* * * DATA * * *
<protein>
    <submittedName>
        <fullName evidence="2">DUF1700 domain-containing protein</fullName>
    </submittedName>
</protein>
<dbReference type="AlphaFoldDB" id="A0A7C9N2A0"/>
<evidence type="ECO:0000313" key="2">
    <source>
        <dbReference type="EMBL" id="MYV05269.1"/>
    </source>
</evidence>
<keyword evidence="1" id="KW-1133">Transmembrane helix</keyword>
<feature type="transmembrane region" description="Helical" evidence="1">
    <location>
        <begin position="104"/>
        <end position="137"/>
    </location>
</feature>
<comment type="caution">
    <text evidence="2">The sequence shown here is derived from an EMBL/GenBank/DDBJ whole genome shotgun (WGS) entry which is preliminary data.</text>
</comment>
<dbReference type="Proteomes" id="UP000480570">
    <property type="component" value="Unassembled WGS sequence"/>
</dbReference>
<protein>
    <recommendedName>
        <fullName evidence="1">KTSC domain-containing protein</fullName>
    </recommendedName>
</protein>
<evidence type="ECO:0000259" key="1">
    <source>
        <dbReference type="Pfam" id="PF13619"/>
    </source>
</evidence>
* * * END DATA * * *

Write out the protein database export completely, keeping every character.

<protein>
    <submittedName>
        <fullName evidence="2">DUF1700 domain-containing protein</fullName>
    </submittedName>
</protein>
<dbReference type="AlphaFoldDB" id="A0A7C9N2A0"/>
<evidence type="ECO:0000313" key="2">
    <source>
        <dbReference type="EMBL" id="MYV05269.1"/>
    </source>
</evidence>
<keyword evidence="1" id="KW-1133">Transmembrane helix</keyword>
<feature type="transmembrane region" description="Helical" evidence="1">
    <location>
        <begin position="104"/>
        <end position="137"/>
    </location>
</feature>
<comment type="caution">
    <text evidence="2">The sequence shown here is derived from an EMBL/GenBank/DDBJ whole genome shotgun (WGS) entry which is preliminary data.</text>
</comment>
<dbReference type="Proteomes" id="UP000480570">
    <property type="component" value="Unassembled WGS sequence"/>
</dbReference>
<protein>
    <recommendedName>
        <fullName evidence="1">KTSC domain-containing protein</fullName>
    </recommendedName>
</protein>
<evidence type="ECO:0000259" key="1">
    <source>
        <dbReference type="Pfam" id="PF13619"/>
    </source>
</evidence>